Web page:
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A few nights ago, I awoke to the sight of my daughter Ella standing by my side of the bed fully dressed, wet hair combed, and ready for school. I glanced at the clock—12:45 am.

“What’s the matter?” I asked, groggily.

“My alarm went off so I took my shower,” she replied. “I guess it was just a dream.”

“Go back to bed. It’s the middle of the night,” I told her.

“Should I change?” she asked, pointing down at her blue jeans, t-shirt, and cardigan.

“No. Just go to bed.”

The next morning I reflected on the weird sleep practices of my kids and I did what I always do when it comes to oddities in my offspring—I blamed it on my husband.

Before we were married, I heard stories from Brent’s roommates about his frequent sleepwalking (or sometimes sleep running). Once he was found sitting in the corner of his dorm room playing an invisible video game complete with sound effects of his own making.

After we were married, Brent continued with his nighttime activities. Once, I was shocked awake when he stood at the foot of our bed, yelled “Spiders!” and ripped the covers off me.

For a Labor Day weekend early in our marriage, we went to the beach with another married couple. We were too poor to get separate hotel rooms, so the four of us shared one room with two queen-sized beds. All through the night Brent attempted to answer the hotel phone that never rang. He also picked up a large cardboard carton of Whoppers candy. Slowly he turned it upside down, letting the hard chocolate candy balls bump into each other, creating a rainfall of clattering sounds. Not satisfied with the level of noise he had just made, he slowly turned the carton right side up, creating the racket again. Our friends lay in the bed next to us, shaking with laughter.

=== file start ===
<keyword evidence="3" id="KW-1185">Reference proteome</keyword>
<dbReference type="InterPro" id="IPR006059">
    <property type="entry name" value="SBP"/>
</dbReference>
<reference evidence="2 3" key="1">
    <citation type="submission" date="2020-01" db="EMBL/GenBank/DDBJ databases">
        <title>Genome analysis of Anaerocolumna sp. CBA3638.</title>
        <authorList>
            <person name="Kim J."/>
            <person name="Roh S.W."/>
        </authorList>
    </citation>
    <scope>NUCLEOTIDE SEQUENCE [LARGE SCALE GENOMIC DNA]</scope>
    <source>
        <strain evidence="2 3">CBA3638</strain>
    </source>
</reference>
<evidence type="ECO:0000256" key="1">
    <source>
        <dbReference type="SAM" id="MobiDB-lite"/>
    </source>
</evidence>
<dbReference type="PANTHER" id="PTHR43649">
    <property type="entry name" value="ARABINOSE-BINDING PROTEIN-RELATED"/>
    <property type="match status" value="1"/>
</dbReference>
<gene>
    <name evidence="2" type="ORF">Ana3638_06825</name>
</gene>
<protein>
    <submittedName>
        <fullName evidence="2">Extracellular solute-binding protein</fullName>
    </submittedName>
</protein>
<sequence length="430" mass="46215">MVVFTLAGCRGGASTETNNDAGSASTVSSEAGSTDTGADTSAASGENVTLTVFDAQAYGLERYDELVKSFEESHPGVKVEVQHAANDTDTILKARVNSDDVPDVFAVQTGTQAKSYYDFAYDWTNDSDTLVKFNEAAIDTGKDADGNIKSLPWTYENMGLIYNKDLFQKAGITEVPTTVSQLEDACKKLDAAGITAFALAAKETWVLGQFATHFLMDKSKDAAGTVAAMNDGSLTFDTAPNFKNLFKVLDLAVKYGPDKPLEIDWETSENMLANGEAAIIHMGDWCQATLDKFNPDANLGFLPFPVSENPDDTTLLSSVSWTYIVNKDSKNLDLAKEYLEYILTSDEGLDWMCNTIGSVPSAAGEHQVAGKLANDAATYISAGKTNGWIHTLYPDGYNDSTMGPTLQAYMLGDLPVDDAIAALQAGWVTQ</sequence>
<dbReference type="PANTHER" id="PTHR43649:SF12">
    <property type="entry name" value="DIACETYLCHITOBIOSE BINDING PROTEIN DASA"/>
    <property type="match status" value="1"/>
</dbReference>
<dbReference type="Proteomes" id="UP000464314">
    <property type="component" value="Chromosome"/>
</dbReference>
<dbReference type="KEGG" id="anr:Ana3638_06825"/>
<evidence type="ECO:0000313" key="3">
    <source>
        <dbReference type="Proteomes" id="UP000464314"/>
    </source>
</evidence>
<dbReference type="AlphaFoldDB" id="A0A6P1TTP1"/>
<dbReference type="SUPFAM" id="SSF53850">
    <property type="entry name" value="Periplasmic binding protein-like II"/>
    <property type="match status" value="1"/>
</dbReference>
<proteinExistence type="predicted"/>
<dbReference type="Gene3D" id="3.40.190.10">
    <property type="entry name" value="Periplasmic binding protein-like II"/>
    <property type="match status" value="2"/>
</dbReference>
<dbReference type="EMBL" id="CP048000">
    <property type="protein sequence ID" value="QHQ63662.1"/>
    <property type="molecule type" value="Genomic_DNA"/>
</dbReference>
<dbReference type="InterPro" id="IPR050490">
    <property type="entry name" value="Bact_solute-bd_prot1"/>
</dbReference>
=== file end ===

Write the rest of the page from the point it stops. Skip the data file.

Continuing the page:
Now that we’ve been married more than fifteen years, I’ve noticed that his crazy sleep behavior has pretty much disappeared, or I’ve learned how to sleep through it. Now his only sleep-related strangeness comes in the form of dreams. We’ll be standing in our shared bathroom in the morning following a dream-filled night. As I insert my contacts, he’ll tell me some ridiculous scenario involving a person he hasn’t seen since middle school, his job at a McDonald’s with a malfunctioning cash register, and a sudden locale change to his grand parents’ house that was swiftly filling up with miniature marshmallows.

It’s always a weird feeling to get a few hours into your day before you see someone who you realize was in your dream. Even if his role in your dream is completely innocent, it feels oddly intimate and slightly embarrassing to see him. Recently and in the span of a few days, two different people told me they had a dream about me. In one instance, I was giving birth to a baby. In the other one, I was in a house packed full of kids. No matter if these dreams foreshadow any baby news or they just predict a future slumber, these dreams encourage me. They’re not embarrassing at all. These dreamers were thinking of me even in their subconscious. They could’ve been dreaming about marshmallows or spiders or Whoppers but their minds were full of me and kids.



Sweet Dreams

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